This just in, the city of Montreal has approved a plan to install a vacuum trash collection in the Quartier des Spectacles, a planned rennovation of the city’s old red light district. The city has given the plan the go ahead as the streets in the Quartier des Spectacles are all slated to be torn up to replace the underlying infrastructure; all the sewers, water lines, and power-lines need to be replaced anyway and the city has estimated that the cost of adding in the additional pipes for the vacuum system will only cost an additional $8.2 million.
The system will not only provide street collection but also provide services to all buisnesses and residents in the area with service. Not only that they will also be adding compost collection to the system too!
In Film the arcology has made an appearance in Blade Runner, the massive hyperstructures make up some of its sweeping exterior shots. More recently The Matrix featured a human arcology burried deep within the earth.
An early designer and archology theorist was Paolo Soleri. Born in Italy in 1919 he later set up a studio in Arizona. It was from this studio that he created a number of concept drawings that were fantastical, massive, elegantly designed structures that had as small of a footprint on the earth as possible. Dark Roasted Blend has an excellent article on him that is worth checking out.
The Shimizu Mega-City Pyramid concept is a more contemporary concept. The discovery channel ran a special on it and it also has its own wiki entry. The men behind the project admit that it is still pretty theoretical at the moment, that is unless you know where we can get a large supply of carbon nanotubes?
The pyramid is not something that we are going to built right away so in that sense it is a dream, but by pushing this dream we are pushing the progress of technology as well.
One could argue that the Foster + Partners massive Crystal Island structure comes near the definition of an arcology. Holding 30,000 people with commerce, schools, parks, 3000 hotel rooms and other public venues. There has been a fair bit of discussion about this project and the blogosphere is debating whether or not the project would qualify as an archology.
The creation of a number of these mega tower projects that contain all these functions does however raise the question of how close are we to moving to, or into one of these massive structures. Are they the way to help house the ever growing populations of the world without spreading too far across it? For now arcologies in the true sense of the word as hyper structures are still theoretical, but they may not be such a pipe dream.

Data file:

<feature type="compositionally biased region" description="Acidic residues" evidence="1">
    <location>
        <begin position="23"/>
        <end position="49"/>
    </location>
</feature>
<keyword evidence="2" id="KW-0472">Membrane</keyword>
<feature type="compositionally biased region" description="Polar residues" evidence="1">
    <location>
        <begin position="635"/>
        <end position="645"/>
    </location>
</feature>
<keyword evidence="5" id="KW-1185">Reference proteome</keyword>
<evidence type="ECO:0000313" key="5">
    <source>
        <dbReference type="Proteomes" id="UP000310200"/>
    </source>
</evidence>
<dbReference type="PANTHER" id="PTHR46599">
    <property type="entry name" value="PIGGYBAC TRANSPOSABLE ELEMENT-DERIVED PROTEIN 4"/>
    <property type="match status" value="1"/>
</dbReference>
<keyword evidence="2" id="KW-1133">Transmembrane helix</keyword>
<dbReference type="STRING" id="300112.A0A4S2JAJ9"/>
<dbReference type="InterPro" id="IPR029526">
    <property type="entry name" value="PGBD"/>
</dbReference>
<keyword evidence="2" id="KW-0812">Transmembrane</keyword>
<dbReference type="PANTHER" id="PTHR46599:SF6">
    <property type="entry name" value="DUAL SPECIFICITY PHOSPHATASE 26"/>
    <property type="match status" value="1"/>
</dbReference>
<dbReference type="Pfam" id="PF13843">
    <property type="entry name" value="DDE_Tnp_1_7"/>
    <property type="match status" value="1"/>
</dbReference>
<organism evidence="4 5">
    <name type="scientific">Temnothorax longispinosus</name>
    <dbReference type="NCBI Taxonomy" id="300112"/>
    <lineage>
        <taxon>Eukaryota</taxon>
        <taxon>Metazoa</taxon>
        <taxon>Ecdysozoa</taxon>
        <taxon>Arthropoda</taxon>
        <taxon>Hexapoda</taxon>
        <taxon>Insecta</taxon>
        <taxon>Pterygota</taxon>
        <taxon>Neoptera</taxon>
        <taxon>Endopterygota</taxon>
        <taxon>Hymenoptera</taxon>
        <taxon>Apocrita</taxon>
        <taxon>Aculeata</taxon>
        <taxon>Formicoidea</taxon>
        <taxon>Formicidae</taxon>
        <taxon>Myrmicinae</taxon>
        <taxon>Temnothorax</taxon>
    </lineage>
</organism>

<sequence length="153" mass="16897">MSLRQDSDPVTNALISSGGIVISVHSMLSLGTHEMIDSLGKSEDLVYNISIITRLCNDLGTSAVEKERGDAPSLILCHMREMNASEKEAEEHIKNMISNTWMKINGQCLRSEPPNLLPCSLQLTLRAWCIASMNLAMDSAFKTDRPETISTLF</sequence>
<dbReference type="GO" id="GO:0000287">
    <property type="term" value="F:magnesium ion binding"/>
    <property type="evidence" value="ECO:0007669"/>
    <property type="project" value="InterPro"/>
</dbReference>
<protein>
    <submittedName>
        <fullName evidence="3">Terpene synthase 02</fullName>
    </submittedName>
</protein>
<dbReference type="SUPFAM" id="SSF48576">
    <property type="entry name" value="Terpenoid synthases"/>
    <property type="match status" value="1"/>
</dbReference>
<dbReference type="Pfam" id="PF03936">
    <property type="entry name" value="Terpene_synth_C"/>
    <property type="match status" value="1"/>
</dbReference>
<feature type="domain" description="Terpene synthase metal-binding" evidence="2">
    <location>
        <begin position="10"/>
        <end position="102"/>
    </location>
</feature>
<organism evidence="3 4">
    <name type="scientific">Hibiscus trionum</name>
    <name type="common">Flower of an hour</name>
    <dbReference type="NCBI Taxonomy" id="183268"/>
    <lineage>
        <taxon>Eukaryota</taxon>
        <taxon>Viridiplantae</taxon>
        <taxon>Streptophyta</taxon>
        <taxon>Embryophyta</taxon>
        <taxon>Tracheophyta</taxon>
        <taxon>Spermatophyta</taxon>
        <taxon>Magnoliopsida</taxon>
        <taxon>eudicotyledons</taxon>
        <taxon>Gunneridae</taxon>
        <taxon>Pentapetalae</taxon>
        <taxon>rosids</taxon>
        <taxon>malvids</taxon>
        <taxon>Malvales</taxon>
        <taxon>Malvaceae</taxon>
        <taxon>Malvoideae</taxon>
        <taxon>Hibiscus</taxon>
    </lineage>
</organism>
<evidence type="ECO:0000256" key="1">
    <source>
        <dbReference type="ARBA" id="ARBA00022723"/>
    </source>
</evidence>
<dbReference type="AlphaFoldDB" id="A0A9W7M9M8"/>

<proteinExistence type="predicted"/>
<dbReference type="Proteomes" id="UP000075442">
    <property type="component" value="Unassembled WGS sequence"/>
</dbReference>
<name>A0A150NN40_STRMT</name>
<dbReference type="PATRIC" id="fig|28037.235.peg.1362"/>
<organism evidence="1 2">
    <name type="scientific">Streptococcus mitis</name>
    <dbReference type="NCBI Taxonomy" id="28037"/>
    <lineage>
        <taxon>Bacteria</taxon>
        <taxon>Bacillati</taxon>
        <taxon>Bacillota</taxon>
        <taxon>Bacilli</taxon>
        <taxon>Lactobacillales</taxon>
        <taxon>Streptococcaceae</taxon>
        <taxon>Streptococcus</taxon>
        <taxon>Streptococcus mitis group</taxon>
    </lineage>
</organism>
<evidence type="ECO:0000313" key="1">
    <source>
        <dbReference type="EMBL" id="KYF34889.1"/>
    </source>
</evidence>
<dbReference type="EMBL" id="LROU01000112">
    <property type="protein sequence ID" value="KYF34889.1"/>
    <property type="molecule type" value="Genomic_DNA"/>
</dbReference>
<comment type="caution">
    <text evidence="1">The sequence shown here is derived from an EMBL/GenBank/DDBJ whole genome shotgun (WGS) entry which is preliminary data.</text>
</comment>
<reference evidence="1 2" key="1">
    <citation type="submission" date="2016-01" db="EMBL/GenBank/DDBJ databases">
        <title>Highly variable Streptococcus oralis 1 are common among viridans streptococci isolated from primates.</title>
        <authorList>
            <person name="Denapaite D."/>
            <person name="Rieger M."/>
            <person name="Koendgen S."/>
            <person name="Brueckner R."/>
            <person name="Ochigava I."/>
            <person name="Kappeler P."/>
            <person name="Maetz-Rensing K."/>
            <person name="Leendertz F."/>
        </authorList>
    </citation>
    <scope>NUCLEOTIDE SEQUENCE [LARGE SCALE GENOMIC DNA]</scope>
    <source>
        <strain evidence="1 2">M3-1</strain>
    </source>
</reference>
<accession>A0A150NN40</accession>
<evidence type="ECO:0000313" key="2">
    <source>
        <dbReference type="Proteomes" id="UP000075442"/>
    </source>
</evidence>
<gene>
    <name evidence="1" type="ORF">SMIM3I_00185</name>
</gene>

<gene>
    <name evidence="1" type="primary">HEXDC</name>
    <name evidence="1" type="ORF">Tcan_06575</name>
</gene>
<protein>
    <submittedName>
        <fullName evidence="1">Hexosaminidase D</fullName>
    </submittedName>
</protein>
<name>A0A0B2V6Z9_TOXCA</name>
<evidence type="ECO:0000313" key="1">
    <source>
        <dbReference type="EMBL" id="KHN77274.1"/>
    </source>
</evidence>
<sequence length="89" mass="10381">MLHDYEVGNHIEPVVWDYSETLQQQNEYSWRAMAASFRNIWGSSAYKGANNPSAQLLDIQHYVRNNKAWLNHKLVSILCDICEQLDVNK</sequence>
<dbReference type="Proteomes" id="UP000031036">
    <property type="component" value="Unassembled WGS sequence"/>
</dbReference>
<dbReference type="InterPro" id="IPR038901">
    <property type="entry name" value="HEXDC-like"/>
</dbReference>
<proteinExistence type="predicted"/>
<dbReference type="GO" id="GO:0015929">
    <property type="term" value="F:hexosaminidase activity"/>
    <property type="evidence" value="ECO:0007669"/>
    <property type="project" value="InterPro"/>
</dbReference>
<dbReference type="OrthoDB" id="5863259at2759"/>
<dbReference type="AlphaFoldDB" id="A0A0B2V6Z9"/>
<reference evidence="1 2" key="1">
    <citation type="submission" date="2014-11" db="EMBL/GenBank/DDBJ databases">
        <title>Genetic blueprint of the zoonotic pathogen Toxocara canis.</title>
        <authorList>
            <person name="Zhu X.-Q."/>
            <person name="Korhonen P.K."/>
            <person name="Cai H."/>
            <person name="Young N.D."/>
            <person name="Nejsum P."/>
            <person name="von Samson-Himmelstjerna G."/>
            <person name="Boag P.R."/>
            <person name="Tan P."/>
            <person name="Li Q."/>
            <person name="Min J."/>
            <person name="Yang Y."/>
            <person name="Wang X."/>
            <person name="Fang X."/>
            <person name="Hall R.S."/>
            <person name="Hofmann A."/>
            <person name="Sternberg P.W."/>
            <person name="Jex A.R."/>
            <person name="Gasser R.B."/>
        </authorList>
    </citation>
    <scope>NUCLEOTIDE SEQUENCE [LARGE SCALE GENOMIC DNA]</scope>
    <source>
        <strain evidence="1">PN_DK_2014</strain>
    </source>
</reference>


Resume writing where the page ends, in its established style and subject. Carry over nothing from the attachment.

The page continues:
Over at Environmental Graffiti there is a posting about ‘bionic’ buildings, these are in keeping with the Biobuilding post that I did earlier on Urban Neighbourhood. The term bionic brings to mind increased mechanisation of our world and lives, however many of these buildings are designed to bring trees and green space into the vertical planes of our cities. The buildings are also designed to improve the surrounding areas. Using Green technology the buildings bring nature and natural processes back into our cities. The building photo’s from the picture above are of a project designed for Paris. The building particular building will use cutting edge technology to filter smog out of the air.
Yuri Ivanov of the Mitsubishi Electric Research Laboratories has come up with a comprehensive building monitoring and tracking system that may actually be less invasive of peoples privacy then current CCTV systems. He and his college Christopher Wren outfitted their office with 215 detectors placed at 2 meter intervals. These detectors capture less information in terms of raw data, but they are actually able to generate much more data then a conventional CCTV system. To understand how this is possible one only needs to think of the way that these sensors work.. a motion sensor picks up and relays if and when a person goes by, by having the sensors spaced closely together they are able to track a persons movements through the office. A CCTV on the other hand captures images of the areas they surveil regardless of whether anyone is there or not. Wren explained the difference as such;
“It’s not going to catch you picking your nose. You can only tell that some person went by,” Wren explains, “maybe this is better than living under thousands of cameras.”
The system basically knows that you are in the building but you could be walking around naked and it wouldn’t be able to tell. In order to make sense of all the data that these motion sensors capture the pair developed a software package that we have only seen before in Harry Potter of all places, they developed their own version of the marauders map. People on the display show up as bright spots of light with a comet tail that fades away behind them. Giving viewers the ability to both see where they are and what their trajectories are. The program also allows them to compile this movement data over extended periods of time and look for anomalies and patterns.